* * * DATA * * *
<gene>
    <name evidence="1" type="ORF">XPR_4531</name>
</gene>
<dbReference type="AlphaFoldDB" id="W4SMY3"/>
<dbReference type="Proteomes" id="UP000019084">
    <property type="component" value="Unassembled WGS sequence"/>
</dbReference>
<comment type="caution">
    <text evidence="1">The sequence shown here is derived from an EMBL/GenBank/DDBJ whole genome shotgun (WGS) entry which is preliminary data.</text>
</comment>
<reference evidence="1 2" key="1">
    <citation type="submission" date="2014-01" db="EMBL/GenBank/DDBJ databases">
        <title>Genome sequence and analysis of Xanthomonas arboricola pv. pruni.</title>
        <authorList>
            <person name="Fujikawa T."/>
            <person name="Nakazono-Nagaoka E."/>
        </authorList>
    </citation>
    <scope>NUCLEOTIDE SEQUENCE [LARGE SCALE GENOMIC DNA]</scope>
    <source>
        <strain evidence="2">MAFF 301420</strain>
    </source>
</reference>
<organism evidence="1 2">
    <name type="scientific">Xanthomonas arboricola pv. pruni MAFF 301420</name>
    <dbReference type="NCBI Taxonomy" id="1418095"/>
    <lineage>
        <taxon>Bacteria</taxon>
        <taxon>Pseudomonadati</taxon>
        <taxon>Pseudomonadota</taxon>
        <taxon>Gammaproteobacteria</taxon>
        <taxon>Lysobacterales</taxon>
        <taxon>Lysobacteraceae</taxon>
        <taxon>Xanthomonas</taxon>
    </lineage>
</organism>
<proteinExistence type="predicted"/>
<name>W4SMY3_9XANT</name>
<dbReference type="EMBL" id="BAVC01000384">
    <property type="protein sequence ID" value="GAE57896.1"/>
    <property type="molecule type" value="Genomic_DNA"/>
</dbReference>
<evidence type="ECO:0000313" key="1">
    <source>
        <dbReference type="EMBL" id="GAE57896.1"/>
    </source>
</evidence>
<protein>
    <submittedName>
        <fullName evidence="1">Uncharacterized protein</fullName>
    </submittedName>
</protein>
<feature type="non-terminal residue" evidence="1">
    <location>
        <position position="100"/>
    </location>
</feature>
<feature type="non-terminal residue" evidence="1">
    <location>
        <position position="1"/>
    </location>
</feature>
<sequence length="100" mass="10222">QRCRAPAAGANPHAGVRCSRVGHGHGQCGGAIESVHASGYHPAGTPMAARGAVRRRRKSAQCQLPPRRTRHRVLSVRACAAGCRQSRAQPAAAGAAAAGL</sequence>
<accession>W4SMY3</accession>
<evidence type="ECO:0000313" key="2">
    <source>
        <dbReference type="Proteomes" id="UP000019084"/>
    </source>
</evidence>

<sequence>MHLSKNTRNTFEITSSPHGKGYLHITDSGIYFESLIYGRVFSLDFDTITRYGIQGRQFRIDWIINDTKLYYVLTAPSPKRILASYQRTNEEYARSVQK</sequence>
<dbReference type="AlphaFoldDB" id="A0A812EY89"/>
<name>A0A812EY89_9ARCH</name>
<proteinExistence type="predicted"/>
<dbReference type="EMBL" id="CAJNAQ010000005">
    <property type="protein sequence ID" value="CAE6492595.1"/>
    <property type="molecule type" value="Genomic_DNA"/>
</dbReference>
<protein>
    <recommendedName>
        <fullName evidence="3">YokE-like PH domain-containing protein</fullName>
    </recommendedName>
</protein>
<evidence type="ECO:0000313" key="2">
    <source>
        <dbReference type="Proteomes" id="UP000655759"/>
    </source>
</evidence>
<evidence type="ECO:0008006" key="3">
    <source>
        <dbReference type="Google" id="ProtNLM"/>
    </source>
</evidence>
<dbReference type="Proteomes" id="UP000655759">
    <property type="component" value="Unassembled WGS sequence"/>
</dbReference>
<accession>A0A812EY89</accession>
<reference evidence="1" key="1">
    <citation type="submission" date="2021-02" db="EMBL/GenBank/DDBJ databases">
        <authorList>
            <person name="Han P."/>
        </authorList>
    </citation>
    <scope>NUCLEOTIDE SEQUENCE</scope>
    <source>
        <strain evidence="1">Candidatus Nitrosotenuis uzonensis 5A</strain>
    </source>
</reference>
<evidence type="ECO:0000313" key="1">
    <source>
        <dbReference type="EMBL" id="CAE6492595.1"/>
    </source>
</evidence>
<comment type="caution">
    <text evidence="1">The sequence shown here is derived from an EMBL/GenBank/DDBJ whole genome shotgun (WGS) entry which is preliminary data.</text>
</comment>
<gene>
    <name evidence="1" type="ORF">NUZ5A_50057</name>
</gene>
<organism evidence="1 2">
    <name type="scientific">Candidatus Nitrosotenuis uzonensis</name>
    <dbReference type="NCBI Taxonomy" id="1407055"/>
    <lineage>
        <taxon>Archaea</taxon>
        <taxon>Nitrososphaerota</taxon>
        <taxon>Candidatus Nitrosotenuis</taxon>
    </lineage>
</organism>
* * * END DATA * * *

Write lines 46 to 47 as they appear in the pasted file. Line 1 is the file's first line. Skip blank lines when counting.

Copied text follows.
    </source>
</evidence>